If you suspect there is Mold in your home, stay clear of it and call someone to do an Inspection to determine if you have Mold and how to rectify the situation. Mold can be toxic and cause allergic reactions, everyone has a different reaction to Mold.
Sealing gaps around doors and windows can make your home feel warmer—and save you 10 to 15 percent on your energy bills. But with so many different types of weatherstripping lining shelves at the hardware store, choosing the right one for a particular job can feel like a guessing game. To help, we've broken down the most common options by material and profile so that you'll know just what to install to chase away the chill.
V strip, also known as tension seal, is a durable plastic or metal strip folded into a 'V' shape that springs open to bridge gaps.
Where It Goes-
Along the sides of a double-hung or sliding window; on the top and sides of a door.
How to Install It-
Cut to desired length with scissors, then peel and stick, or install with finishing nails.
Felt is sold in rolls, either plain or reinforced with a pliable metal strip. Though inexpensive, it usually lasts only a year or two.
Where It Goes
Around a door or window sash; in the door's jamb so that it compresses against the door.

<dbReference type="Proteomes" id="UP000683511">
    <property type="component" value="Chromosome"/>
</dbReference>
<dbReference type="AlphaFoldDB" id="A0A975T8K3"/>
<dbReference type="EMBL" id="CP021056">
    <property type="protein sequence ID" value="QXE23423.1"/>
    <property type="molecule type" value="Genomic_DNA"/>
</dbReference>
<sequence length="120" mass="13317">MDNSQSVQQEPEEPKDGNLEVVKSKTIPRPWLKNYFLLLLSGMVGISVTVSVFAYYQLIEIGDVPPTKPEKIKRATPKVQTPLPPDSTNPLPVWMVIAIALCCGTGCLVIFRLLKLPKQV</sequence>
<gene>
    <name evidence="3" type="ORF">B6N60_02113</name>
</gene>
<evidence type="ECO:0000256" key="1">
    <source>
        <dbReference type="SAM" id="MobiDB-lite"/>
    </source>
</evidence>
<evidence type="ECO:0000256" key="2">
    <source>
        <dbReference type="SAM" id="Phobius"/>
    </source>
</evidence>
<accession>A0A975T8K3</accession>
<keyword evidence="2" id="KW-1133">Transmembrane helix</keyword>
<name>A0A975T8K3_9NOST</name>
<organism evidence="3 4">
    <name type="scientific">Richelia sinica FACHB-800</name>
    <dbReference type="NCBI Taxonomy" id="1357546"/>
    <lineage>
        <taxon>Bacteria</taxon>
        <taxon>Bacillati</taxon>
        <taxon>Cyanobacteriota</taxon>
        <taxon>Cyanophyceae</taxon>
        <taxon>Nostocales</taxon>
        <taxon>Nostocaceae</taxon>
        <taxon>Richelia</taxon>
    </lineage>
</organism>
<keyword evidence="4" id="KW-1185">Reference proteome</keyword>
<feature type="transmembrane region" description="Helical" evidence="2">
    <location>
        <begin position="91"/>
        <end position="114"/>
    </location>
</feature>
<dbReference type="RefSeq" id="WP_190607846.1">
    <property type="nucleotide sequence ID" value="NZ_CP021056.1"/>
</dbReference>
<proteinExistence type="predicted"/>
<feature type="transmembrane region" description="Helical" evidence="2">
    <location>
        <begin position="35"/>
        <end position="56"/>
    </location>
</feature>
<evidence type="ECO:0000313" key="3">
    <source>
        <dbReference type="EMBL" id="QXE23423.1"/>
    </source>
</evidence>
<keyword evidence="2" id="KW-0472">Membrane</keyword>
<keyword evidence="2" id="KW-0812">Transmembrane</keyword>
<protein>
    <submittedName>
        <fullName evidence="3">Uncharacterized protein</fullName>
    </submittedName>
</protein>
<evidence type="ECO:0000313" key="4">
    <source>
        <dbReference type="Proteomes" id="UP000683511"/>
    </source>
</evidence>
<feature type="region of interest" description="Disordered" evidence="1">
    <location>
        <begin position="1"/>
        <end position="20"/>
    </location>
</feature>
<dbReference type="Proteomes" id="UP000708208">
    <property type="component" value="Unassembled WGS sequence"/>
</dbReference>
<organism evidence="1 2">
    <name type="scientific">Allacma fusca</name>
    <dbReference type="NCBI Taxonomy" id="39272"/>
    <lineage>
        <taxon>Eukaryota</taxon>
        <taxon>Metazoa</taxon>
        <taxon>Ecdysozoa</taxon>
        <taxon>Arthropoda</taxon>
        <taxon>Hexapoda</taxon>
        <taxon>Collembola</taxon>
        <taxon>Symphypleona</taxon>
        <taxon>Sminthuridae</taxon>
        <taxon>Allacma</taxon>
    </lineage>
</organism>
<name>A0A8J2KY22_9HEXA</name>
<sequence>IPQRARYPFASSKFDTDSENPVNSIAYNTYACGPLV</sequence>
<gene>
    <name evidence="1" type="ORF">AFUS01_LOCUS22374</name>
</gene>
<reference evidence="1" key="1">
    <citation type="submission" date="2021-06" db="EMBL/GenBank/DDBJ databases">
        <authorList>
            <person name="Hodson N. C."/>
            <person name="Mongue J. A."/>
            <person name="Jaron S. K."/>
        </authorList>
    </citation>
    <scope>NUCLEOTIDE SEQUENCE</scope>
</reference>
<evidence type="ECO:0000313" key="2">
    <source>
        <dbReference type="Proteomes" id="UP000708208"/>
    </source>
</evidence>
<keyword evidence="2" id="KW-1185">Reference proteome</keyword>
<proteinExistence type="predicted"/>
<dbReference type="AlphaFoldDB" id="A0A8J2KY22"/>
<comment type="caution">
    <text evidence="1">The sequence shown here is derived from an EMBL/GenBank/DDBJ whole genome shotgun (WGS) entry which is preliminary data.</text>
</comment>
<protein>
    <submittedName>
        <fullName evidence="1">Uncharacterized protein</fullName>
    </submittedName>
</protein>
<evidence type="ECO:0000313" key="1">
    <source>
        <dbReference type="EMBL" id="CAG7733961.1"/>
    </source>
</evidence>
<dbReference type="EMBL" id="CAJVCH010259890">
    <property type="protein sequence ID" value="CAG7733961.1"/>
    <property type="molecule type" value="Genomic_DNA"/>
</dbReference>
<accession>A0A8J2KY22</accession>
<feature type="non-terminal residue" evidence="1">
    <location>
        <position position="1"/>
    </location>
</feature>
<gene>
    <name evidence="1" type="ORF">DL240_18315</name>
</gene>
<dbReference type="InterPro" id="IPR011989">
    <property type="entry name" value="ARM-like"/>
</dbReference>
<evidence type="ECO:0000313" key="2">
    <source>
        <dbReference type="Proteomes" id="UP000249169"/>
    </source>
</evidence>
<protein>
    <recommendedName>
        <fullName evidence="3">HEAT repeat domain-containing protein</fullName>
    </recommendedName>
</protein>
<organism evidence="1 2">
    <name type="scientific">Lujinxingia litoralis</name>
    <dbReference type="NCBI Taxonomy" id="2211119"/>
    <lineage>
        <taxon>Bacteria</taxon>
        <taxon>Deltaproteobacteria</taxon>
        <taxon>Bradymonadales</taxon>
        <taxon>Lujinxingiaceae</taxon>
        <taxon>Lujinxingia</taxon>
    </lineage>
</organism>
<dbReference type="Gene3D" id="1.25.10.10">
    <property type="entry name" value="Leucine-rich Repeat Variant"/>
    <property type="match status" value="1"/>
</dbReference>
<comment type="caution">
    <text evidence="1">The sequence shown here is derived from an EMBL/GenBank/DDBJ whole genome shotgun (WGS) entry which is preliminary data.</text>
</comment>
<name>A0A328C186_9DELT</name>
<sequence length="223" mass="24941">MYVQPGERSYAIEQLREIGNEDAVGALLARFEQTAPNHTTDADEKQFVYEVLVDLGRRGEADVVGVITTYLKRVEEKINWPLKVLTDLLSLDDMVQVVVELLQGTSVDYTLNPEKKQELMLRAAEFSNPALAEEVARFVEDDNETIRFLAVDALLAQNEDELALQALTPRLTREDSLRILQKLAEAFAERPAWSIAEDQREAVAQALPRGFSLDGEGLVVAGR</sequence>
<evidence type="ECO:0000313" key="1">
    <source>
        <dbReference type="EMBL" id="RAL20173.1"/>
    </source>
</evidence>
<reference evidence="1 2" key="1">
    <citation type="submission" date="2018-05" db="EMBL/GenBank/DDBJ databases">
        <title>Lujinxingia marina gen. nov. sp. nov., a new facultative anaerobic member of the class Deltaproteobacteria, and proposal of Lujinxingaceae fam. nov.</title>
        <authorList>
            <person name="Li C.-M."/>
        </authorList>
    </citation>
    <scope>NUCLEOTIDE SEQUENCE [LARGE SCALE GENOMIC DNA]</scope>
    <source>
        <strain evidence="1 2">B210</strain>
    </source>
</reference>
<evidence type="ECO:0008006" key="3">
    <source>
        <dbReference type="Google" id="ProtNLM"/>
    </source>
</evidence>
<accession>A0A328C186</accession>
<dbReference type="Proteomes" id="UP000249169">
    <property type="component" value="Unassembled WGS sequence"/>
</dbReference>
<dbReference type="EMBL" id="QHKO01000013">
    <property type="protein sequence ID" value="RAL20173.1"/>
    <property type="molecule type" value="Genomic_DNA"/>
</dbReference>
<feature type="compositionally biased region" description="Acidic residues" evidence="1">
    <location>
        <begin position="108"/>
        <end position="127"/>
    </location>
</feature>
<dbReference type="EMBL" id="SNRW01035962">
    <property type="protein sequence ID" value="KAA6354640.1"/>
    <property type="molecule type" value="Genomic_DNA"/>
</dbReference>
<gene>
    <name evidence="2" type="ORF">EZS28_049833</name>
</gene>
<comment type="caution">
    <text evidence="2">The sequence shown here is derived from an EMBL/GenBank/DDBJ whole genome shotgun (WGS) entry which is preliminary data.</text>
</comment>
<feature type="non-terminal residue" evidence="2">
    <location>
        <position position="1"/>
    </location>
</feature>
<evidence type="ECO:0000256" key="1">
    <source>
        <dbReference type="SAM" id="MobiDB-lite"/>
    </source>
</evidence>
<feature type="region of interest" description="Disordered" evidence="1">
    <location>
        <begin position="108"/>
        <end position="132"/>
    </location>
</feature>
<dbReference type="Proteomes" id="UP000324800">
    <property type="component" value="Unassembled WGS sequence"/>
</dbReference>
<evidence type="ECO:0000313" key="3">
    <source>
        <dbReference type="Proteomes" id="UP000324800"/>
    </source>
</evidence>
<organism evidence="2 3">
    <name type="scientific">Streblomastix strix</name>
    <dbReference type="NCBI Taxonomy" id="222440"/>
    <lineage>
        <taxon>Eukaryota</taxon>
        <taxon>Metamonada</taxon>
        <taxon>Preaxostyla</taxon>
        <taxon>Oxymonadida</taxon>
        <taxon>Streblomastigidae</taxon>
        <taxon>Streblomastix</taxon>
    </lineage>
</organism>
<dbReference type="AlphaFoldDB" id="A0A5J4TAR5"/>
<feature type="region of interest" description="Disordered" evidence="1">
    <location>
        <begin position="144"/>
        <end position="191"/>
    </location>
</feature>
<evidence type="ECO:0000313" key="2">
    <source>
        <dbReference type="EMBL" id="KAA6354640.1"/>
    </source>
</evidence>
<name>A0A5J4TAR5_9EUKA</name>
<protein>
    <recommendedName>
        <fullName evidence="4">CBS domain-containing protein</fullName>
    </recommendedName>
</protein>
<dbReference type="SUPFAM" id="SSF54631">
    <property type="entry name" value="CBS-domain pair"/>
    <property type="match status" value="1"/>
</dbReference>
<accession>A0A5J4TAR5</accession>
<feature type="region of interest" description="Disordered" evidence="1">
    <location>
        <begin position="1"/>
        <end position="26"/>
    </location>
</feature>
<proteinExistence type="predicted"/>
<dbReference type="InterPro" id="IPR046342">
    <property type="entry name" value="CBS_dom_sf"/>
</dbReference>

How to Install It
Cut to desired length with a utility knife, then staple or nail in place.
Door sweeps are flat pieces of plastic, aluminum, or stainless steel fitted with a strip of nylon, plastic, or vinyl or a sponge brush to fill the space between door and threshold.
Where It Goes
Along the bottom of the interior side of a door.
How to Install It
Cut to your door's width if needed, and install with screws.
TUBULAR RUBBER, VINYL, OR SILICONE
Tubular rubber, vinyl, or silicone is an effective air barrier; versions made of a narrow sponge rubber or vinyl tubing come attached to a wood or metal mounting strip. Silicone types are usually inserted into milled grooves.
Where It Goes
At the base of doors and windows; top or bottom of a window sash; bottom of a door; between a door and its jamb.
How to Install It
Peel and stick, or fasten with screws through slot holes; silicone seals are pressed into a channel you create with a router.
How do you know if your weatherstripping is insufficient?
Typically you wont know, but Hire a Home Inspector with Infinity Home Inspections and have them perform an Annual Home Inspection, low cost Inspection that identifies where your Home needs Improvement. Call them at (786) 400-0570